Danya Glaser, Guideline Development Group Chair and Consultant Child and Adolescent Psychiatrist said: "Child maltreatment is a real problem but it may go unrecognised. It can include neglect and emotional abuse as well as sexual and physical abuse, and often has long lasting effects into adulthood.  Healthcare professionals can find it difficult to acknowledge and act on the signs of maltreatment and may be concerned that action may lead to more harm to the child or the relationship with the family.  However, this should not preclude them from following the appropriate course of action to prevent further harm to the child. This guidance provides healthcare professionals with a comprehensive list of alerting features which will help them recognise child maltreatment as it happens. Parenting is difficult, parents often do not intend to harm their children and this guidance is also about identifying the parents who need more help to look after their children."

Monica Lakhanpaul, Clinical Co-director, NCC for Women’s and Children’s Health said: “This guidance is a tool aimed to support front line health care professionals to take responsibility to ensure the safety of children and to ensure children and families receive help in a timely way. Health professionals need to be able to recognise clinical features that should alert them to gather further information about the child , discuss the child or share information with colleagues and decide whether a child may be being maltreated in any way or may have an alternative diagnoses. This guidance will help professionals to decide the urgency with which they need to involve other agencies or involve people with more expertise in the field.”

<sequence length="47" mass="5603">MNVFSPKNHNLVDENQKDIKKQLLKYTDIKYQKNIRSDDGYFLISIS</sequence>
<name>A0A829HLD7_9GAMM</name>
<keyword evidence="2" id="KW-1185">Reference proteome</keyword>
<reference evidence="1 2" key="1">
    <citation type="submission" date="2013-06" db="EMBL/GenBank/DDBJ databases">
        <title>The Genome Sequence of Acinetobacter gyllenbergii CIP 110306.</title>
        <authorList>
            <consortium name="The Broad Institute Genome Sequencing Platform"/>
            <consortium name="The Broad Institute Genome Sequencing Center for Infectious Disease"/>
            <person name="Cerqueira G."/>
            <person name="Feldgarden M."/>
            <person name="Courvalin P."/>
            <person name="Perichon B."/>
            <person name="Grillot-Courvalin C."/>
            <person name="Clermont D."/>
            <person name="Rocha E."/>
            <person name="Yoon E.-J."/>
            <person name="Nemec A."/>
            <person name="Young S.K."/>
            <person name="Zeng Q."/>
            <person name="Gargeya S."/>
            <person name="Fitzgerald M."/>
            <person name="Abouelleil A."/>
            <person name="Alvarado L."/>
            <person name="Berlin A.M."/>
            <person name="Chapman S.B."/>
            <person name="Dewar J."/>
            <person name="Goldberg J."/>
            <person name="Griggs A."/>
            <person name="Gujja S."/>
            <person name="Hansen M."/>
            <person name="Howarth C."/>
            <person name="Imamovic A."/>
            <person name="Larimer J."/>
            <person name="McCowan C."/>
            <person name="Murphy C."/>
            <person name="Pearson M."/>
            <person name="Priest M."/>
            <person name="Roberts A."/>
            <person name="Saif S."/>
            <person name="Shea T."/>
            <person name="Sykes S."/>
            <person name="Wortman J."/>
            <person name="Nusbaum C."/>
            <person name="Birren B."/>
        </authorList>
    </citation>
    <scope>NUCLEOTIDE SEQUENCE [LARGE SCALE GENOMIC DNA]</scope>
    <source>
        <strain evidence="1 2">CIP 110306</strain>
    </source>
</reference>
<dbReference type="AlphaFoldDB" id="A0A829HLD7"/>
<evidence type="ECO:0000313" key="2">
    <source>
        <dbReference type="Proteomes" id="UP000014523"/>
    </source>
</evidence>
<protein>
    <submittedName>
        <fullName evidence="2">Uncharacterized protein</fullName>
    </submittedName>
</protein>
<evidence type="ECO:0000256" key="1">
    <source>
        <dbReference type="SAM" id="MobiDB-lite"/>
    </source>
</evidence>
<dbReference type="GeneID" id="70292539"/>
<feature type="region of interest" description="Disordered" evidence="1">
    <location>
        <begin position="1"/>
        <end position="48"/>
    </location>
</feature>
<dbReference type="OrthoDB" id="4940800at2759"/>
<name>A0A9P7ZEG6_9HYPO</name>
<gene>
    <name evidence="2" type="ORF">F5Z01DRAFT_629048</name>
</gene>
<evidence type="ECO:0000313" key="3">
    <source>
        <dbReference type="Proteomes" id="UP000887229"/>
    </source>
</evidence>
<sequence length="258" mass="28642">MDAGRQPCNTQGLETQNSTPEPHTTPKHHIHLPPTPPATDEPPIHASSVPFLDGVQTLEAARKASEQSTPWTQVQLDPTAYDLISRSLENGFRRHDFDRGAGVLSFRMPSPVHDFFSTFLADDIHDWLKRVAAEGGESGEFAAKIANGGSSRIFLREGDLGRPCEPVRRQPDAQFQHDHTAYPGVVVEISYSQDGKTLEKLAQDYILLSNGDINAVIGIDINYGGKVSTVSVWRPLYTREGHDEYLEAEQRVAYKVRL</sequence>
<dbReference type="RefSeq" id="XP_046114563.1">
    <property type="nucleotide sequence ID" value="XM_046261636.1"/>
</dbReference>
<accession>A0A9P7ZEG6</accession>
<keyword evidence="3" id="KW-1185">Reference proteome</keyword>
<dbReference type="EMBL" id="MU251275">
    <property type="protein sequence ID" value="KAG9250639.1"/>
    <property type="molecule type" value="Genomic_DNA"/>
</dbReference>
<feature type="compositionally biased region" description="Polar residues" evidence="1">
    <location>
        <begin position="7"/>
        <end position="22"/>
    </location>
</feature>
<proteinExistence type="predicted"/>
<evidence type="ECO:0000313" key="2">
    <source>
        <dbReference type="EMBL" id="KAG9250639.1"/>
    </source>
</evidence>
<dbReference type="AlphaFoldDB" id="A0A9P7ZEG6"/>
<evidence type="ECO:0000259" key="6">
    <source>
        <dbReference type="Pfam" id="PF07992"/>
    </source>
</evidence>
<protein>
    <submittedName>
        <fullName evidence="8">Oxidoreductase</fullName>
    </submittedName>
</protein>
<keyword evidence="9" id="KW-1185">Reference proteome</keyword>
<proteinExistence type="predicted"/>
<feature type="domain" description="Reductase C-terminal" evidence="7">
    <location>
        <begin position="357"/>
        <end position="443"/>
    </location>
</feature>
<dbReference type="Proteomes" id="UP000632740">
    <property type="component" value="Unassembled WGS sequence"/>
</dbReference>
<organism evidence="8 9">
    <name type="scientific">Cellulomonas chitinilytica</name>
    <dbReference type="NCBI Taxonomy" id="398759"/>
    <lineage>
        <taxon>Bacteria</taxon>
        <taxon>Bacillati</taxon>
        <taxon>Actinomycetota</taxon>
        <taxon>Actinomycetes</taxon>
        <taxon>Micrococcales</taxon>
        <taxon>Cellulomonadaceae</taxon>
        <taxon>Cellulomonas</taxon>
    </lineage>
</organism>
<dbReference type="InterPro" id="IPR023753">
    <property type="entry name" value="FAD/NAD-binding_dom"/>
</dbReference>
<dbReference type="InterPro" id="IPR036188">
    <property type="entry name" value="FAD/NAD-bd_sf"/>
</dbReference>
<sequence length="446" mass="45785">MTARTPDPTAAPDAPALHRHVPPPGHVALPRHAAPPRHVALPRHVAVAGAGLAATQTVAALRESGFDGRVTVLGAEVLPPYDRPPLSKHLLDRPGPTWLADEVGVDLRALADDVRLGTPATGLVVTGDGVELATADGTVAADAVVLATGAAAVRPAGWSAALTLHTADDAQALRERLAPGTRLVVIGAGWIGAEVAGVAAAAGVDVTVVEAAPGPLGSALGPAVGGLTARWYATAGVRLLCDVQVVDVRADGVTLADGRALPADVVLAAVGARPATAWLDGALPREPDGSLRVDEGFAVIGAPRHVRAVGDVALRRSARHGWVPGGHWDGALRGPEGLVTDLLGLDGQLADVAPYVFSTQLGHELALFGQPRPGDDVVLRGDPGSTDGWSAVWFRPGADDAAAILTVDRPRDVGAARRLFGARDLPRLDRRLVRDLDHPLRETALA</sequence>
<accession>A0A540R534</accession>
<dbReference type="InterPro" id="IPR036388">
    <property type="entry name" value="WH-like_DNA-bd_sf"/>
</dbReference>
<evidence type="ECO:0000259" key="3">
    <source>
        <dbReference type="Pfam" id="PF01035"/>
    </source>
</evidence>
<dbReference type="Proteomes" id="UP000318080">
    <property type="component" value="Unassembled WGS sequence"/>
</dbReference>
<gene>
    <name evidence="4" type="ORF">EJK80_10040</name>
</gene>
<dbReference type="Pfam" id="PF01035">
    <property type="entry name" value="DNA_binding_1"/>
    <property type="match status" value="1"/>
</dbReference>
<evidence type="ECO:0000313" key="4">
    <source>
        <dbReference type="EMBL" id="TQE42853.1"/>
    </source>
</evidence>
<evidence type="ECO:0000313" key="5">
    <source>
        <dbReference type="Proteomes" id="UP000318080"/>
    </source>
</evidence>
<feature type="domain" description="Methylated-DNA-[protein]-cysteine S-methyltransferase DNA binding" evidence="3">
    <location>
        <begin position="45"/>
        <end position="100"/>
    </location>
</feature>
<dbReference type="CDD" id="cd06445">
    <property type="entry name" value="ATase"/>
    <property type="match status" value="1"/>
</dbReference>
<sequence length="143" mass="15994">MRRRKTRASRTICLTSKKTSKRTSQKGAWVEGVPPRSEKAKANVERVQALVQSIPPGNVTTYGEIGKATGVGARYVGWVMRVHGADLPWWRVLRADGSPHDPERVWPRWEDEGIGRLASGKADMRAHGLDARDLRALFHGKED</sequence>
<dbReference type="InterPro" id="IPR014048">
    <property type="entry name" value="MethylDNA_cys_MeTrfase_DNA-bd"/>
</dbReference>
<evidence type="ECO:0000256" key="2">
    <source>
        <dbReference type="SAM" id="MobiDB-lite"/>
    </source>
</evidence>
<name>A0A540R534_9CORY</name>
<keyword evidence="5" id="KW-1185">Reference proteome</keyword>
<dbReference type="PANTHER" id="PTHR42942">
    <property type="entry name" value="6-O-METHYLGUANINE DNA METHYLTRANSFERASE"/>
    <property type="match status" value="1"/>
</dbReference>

Christine Habgood, GP, Brighton and Hove said:  "This guideline provides welcome support for front-line healthcare professionals in their work with children. It gives them the information they need to identify those children who have been maltreated and need protection and help. Although most clinical encounters with children involve physical, behavioural or emotional issues, child maltreatment needs to be in the list of possible causes for many of these presentations. We are asking GPs and others to think really carefully about what they are seeing, to discuss their suspicions with other colleagues if necessary or refer children on to the appropriate agencies if they suspect them to be maltreated. Every child should feel safe and secure and we all need to make sure this happens."

Kathryn Gutteridge User representative and Consultant Midwife, Sandwell and West Birmingham NHS Trust said: “Child abuse is a wide reaching problem in society; particularly in the place they should feel safe – their own homes.  The very people that children should be able to trust and seek comfort, respect and unconditional love from are more often than not the abuser in their lives.  I am one of those adults who experienced the harm of sexual and emotional abuse – it made my life impossible at times and harder than it should ever have been.  I grew up with unimaginable stressors and harm; this certainly affected my physical and emotional wellbeing into adulthood.  Healthcare professionals could have helped me but they didn’t, this guidance is a start for front line healthcare workers to begin to identify the signs that children show when they are experiencing abuse.”